Carmichael, Hoagy [Hoagland Howard]
(b Bloomington, IN, 22 Nov 1899; d Rancho Mirage, CA, 27 Dec 1981). American songwriter, singer, pianist and bandleader. He studied the piano with his mother, Lida Carmichael, who played ragtime and popular songs in silent film theatres in Bloomington, and also learned the rudiments of jazz piano from Reginald DuValle of Indianapolis. While attending Indiana University in Bloomington he formed a college jazz band, and made his first recordings in 1925. He completed a law degree the following year and established a practice in Palm Beach, Florida, but when by chance he heard a recording of his Washboard Blues performed by Red Nichols he abandoned law. He played piano with the Jean Goldkette band, then moved to New York about 1930 to pursue a career as a songwriter. He collaborated on popular songs with the lyricists Johnny Mercer, Frank Loesser, Paul Francis Webster, Stanley Adams and others. Later he moved to Los Angeles and contributed songs to a number of motion pictures, including Thanks for the Memory (1938) and To Have and Have Not (1944).
From 1937 to 1954 Carmichael took musical or dramatic roles in 14 motion pictures, most notably To Have and Have Not, The Best Years of our Lives (1946), and Young Man with a Horn (1950). He usually portrayed an easy-going pianist with an unpretentious singing style. During the 1940s he served as host for several musical variety programmes on network radio. Beginning in the 1950s he appeared on television, acting in 13 programmes or series. In 1971 he was elected to the Songwriters Hall of Fame, and in the following year Indiana University awarded him an honorary doctorate.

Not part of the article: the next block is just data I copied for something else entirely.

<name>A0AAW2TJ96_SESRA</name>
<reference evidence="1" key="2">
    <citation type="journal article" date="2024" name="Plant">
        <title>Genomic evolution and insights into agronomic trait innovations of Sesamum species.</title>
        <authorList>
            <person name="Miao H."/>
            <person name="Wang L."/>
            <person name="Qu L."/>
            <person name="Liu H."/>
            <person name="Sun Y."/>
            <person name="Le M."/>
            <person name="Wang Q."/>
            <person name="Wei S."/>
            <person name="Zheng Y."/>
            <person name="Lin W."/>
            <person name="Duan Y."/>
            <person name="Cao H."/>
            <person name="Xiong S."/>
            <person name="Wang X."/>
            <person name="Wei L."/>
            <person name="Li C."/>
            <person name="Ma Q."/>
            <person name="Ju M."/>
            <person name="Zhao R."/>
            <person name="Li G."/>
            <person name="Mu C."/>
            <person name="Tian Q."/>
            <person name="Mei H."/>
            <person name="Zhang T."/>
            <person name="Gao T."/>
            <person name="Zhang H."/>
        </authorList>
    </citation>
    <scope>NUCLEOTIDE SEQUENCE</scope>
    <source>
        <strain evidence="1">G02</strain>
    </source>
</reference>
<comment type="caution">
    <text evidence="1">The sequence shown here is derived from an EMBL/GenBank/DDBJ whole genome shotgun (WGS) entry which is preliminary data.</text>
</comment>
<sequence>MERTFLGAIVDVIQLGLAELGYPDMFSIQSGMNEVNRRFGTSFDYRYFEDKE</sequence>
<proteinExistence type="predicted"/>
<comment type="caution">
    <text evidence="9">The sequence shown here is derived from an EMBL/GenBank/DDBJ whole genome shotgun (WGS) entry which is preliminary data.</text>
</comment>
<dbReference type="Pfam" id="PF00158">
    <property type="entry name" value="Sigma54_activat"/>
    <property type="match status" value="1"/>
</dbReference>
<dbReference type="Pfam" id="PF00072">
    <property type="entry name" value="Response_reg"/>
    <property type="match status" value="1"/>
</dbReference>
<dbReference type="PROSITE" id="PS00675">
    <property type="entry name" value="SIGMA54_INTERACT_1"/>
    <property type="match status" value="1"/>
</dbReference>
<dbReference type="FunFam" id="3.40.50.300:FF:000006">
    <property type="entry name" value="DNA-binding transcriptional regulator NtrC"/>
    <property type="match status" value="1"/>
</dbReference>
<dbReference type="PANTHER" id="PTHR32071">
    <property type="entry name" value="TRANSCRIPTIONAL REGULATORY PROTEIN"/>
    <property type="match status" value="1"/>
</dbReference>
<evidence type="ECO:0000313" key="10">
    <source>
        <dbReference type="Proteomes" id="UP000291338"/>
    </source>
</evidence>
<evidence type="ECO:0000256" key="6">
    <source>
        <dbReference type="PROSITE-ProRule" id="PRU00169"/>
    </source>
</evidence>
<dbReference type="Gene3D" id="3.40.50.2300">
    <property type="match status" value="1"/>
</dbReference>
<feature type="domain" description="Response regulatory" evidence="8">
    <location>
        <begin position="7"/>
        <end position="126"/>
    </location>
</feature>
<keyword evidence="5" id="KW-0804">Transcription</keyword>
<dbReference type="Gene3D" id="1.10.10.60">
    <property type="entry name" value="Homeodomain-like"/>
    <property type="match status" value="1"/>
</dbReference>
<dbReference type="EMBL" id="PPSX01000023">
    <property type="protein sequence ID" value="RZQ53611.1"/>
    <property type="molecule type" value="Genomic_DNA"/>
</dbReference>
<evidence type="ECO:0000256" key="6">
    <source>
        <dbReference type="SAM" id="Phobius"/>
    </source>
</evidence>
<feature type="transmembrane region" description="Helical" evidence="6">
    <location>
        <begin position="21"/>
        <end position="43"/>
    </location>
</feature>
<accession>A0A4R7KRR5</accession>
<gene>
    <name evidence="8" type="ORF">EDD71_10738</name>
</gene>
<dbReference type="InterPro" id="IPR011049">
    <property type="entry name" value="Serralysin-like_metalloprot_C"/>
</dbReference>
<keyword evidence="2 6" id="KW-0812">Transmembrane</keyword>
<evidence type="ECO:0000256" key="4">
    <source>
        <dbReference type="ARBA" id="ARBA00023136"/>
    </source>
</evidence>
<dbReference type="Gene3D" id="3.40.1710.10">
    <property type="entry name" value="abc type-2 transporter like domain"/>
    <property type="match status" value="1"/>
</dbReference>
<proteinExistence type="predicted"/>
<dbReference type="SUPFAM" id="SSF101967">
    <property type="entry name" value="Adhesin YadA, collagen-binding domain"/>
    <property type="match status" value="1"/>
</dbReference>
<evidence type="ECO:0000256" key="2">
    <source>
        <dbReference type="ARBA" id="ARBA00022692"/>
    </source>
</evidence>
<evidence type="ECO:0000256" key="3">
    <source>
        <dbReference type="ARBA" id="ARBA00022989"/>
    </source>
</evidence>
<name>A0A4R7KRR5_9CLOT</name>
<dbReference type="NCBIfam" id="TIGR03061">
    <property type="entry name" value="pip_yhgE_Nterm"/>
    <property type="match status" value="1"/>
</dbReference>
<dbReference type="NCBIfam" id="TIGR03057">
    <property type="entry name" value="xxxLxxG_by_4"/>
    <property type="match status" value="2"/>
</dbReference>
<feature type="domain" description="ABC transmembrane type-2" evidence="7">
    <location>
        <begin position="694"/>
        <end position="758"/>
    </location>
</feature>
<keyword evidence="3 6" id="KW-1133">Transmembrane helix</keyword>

Carmichael was one of the master songwriters of the 20th century: ‘the most talented, inventive, sophisticated, and jazz-oriented of all the great craftsmen’ (Wilder). Beginning in the 1930s, along with Mercer, he legitimized regional songwriting and made it internationally popular; his chosen lyrics frequently celebrated small-town America. More than three dozen of his songs became hits. Star Dust (1929) became one of the most enduring of all pop standards, being recorded more than 1100 times and reportedly translated into 30 languages, and In the Cool, Cool, Cool of the Evening (1951) won an Academy Award for best song.
Carmichael was unusual among songwriters for having contributed many songs to both the popular and the jazz repertories. He began his career as a jazz musician, and composed his first piece, Riverboat Shuffle (1925), for his close friend, the jazz cornetist Bix Beiderbecke. Carmichael wrote a number of other instrumental jazz compositions, and recorded with Beiderbecke, Paul Whiteman, Louis Armstrong, Gene Krupa, Glenn Miller, and the Dorsey brothers. His songs have been adopted by musicians from most major genres of American popular music. His two autobiographies, The Stardust Road (1946/R) and Sometimes I Wonder (1965), illuminate his life and the worlds of popular song, film, and early jazz.
Collections of Carmichael’s music manuscripts, sheet music, and recordings are held by Indiana University, in the Archives of Traditional Music, Lilly Library, and School of Music Library. Other materials are at the Monroe County Public Library, Bloomington; the Academy of Motion Pictures Library, Los Angeles; and the Los Angeles Public Library.
A. Wilder: American Popular Song: The Great Innovators, 1900–1950 (New York, 1972), 371ff
An Exhibition Honoring the 75th Birthday of Hoagland Howard Carmichael, Ll.B., 1926, D.M., 1972, Indiana University (Bloomington, IN, 1974) [catalogue]
T. Buckley: ‘Profile of and Interview with Songwriter Hoagy Carmichael’, New York Times (27 June 1979)
J.E. Hasse: The Works of Hoagy Carmichael (Cincinnati, 1983)
J.E. Hasse: ‘The Classic Hoagy Carmichael’, The Classic Hoagy Carmichael, Indiana Historical Society IHS 1002 and Smithsonian Collection of Recordings R038 (1988) [disc notes]
W. Sheed: ‘The Songwriters in Hollywood’, American Heritage, xliv/6 (1993), 82–93
R. Kennedy: Jelly Roll, Bix and Hoagy: Gennett Studios and the Birth of Recorded Jazz (Bloomington, IN, 1994)
K. Gabbard: Jammin’ at the Margins: Jazz and the American Cinema (Chicago, 1996)
J.E. Hasse, ed.: H. Carmichael: The Stardust Road & Sometimes I Wonder: the Autobiographies of Hoagy Carmichael (New York, 1999)